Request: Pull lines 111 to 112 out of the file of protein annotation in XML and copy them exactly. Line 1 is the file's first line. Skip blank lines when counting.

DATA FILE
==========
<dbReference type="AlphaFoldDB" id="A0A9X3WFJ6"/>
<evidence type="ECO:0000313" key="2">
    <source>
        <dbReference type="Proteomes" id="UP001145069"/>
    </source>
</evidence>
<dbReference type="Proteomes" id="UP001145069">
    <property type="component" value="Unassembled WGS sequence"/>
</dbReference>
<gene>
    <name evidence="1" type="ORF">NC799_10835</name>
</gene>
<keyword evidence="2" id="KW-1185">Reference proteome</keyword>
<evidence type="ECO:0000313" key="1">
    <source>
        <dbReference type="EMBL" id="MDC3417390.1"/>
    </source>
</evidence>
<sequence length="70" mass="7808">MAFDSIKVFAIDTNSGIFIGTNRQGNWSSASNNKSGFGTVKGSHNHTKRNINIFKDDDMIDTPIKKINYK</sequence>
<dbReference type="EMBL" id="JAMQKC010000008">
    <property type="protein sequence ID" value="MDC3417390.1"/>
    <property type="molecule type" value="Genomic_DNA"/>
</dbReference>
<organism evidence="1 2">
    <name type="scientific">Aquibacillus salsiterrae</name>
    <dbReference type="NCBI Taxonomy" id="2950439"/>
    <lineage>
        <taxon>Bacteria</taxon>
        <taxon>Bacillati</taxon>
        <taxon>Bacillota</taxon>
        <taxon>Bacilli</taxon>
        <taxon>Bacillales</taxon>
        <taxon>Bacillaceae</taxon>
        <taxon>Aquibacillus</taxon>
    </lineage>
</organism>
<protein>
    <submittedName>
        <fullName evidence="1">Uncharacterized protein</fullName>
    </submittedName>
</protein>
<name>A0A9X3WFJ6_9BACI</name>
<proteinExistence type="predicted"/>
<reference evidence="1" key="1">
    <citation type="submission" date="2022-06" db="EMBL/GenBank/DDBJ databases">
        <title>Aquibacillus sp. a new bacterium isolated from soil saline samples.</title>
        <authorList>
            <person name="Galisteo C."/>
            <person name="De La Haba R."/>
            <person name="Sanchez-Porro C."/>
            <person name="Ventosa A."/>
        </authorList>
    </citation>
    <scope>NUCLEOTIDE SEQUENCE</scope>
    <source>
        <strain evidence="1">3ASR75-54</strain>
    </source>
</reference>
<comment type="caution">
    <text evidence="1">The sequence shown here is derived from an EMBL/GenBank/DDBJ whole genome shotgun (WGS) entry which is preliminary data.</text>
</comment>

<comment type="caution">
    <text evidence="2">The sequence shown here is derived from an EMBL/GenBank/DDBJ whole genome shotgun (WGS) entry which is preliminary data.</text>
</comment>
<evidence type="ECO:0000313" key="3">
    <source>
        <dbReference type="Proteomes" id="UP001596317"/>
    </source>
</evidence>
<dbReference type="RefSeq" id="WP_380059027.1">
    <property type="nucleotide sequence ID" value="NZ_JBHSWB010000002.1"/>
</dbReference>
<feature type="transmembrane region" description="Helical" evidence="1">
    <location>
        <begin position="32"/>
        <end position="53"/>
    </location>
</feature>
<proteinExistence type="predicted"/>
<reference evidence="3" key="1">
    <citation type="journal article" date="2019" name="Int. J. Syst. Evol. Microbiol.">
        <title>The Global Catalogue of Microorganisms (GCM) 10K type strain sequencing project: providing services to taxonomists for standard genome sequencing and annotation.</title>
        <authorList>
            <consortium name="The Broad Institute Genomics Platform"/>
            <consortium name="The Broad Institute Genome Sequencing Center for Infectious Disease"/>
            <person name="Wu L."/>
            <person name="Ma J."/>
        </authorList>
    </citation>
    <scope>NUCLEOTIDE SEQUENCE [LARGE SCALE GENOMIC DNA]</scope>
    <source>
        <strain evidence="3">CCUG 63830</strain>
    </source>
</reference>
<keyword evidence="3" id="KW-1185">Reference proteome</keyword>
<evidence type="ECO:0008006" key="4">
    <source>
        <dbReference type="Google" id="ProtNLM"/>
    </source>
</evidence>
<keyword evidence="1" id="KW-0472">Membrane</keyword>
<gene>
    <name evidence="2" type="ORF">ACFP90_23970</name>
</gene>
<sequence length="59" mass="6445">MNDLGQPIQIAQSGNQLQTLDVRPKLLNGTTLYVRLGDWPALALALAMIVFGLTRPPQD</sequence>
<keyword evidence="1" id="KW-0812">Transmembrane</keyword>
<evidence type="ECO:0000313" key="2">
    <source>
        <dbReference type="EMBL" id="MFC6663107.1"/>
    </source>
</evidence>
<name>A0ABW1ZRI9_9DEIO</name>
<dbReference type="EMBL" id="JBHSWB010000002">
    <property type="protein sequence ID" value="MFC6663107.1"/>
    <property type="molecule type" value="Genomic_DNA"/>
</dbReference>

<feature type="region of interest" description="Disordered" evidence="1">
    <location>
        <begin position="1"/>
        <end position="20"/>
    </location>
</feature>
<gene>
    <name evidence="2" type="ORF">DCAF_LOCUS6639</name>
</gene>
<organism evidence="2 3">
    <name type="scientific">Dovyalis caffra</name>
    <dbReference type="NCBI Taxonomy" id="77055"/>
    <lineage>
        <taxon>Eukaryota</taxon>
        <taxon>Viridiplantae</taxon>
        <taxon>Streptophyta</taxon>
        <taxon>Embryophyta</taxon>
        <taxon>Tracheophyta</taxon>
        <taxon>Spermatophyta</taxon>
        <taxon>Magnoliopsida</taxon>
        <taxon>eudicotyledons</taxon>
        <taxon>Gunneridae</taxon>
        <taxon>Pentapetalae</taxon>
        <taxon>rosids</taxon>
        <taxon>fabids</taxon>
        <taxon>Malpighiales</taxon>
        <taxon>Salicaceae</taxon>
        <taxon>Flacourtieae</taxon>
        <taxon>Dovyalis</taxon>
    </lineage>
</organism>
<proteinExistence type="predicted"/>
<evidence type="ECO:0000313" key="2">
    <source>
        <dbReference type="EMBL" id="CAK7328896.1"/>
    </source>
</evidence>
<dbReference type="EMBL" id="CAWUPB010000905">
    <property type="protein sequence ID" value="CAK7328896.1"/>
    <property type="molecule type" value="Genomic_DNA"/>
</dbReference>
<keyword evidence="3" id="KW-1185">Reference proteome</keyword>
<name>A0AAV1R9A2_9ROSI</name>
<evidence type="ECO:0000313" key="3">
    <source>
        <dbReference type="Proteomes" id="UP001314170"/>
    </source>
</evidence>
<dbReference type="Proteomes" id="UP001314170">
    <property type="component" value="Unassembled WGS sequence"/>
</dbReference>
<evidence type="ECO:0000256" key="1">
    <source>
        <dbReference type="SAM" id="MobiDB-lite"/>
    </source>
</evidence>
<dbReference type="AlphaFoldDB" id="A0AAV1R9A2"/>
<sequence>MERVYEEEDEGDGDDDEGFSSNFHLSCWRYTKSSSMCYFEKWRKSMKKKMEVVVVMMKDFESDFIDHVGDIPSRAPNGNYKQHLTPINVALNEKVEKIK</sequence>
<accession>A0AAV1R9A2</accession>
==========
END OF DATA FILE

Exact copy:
</evidence>
<name>A0ABW1ZRI9_9DEIO</name>